• Users Online: 356
  • Home
  • Print this page
  • Email this page
Home About us Editorial board Ahead of print Browse Articles Search Archives Submit article Instructions Subscribe Contacts Login 
ORIGINAL ARTICLE
Year : 2021  |  Volume : 12  |  Issue : 1  |  Page : 40

Analgesic and anti-inflammatory effects of hydroalcoholic and hexane extracts of Smyrniopsis aucheri in animal models


1 Department of Pharmacology and Toxicology and Isfahan Pharmaceutical Sciences Research Center, Isfahan University of Medical Sciences, Isfahan, Iran
2 Department of Pharmacognosy, School of Pharmacy and Pharmaceutical Sciences, Isfahan University of Medical Sciences, Isfahan, Iran

Correspondence Address:
Valiollah Hajhashemi
Department of Pharmacology and Toxicology and Isfahan Pharmaceutical Sciences Research Center, School of Pharmacy and Pharmaceutical Sciences, Isfahan University of Medical Sciences, Isfahan
Iran
Login to access the Email id

Source of Support: None, Conflict of Interest: None


DOI: 10.4103/ijpvm.IJPVM_550_20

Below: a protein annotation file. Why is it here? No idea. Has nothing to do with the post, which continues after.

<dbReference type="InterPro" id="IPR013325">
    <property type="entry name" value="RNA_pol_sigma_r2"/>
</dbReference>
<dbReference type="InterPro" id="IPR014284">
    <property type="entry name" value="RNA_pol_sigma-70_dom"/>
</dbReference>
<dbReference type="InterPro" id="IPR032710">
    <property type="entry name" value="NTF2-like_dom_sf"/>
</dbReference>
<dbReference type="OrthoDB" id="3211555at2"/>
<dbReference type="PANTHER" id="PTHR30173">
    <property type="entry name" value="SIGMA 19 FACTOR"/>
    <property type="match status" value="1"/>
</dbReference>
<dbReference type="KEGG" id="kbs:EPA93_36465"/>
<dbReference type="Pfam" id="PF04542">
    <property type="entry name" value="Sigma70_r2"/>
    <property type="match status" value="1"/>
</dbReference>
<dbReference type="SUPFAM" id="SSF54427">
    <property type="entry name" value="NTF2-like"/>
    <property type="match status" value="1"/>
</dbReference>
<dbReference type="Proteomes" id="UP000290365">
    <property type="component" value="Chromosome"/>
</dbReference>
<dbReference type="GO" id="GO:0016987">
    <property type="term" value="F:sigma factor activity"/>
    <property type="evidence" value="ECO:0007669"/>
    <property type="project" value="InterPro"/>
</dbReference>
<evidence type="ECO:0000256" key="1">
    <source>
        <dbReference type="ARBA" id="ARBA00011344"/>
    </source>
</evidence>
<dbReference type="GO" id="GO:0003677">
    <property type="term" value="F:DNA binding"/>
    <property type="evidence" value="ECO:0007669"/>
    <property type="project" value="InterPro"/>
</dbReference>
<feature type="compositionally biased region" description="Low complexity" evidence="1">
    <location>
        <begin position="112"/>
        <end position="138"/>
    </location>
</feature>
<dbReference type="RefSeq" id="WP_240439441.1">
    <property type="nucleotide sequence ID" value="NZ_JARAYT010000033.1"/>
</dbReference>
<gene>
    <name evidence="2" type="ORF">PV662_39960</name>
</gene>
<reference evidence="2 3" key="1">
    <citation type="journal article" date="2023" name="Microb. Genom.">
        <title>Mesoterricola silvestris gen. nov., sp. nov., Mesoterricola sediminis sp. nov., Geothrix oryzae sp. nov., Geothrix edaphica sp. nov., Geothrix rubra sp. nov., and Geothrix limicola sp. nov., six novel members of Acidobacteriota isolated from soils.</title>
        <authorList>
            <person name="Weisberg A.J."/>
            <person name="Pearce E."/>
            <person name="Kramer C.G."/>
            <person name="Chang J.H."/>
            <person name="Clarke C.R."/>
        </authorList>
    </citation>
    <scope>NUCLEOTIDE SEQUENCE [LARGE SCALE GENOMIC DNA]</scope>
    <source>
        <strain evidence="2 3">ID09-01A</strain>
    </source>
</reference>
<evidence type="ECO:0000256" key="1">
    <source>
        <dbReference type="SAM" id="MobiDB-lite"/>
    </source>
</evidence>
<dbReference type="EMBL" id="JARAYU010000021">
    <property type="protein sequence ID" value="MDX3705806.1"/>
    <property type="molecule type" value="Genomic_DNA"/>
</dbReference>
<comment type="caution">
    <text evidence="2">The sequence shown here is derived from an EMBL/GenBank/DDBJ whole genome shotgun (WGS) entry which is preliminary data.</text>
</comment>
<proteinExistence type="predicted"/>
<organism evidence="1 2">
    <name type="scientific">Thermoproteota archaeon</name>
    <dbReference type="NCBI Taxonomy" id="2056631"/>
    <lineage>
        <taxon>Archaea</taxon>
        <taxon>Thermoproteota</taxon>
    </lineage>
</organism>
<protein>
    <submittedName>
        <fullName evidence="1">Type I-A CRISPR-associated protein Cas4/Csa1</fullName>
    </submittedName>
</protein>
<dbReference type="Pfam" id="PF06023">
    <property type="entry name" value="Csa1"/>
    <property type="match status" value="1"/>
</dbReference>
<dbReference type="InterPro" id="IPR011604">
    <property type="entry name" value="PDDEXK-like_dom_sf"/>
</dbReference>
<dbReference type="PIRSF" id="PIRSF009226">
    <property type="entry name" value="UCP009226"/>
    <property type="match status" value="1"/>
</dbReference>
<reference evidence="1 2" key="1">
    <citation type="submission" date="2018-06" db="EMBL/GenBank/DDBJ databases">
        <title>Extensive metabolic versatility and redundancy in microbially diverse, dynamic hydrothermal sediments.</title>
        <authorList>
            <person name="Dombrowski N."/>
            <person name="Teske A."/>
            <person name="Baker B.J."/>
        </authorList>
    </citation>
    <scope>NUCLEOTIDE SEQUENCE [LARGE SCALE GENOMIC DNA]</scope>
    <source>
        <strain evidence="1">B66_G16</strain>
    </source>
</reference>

Rights and Permissions

Background: The fruits of Apiaceae family have been widely used in traditional medicine for the treatment of pain and inflammation. In this study, we evaluated the analgesic and anti-inflammatory effects of wild celery (Smyrniopsis aucheri) seeds, as a member of the Apiaceae family. Methods: Hydroalcoholic and hexane extracts of seeds were prepared and for the evaluation of analgesic activity, acetic acid, formalin, and hotplate tests in male mice (20–30 g) and for anti-inflammatory assessment carrageenan-induced paw edema in rats and croton oil-induced ear edema in mice were used. Results: Hydroalcoholic and hexane extracts (100–400 mg/kg) significantly reduced abdominal spasms in the acetic acid test. In the formalin test, the hydroalcoholic extract at doses of 200 and 400 mg/kg reduced the pain of the chronic phase while hexane extract was effective in both acute and chronic phases. In the hot plate test, both extracts were ineffective. In the carrageenan and croton tests, both extracts at a dose of 400 mg/kg significantly reduced edema. Conclusions: The results revealed the analgesic and anti-inflammatory effects of plant seed extracts. Due to the lack of response of the extracts in the hot plate test, it seems that the plant mainly has a peripheral analgesic effect.


[FULL TEXT] [PDF]*
Print this article     Email this article
 Next article
 Previous article
 Table of Contents

 Similar in PUBMED
   Search Pubmed for
   Search in Google Scholar for
 Related articles
 Citation Manager
 Access Statistics
 Reader Comments
 Email Alert *
 Add to My List *
 * Requires registration (Free)
 

 Article Access Statistics
    Viewed97    
    Printed0    
    Emailed0    
    PDF Downloaded16    
    Comments [Add]    

Recommend this journal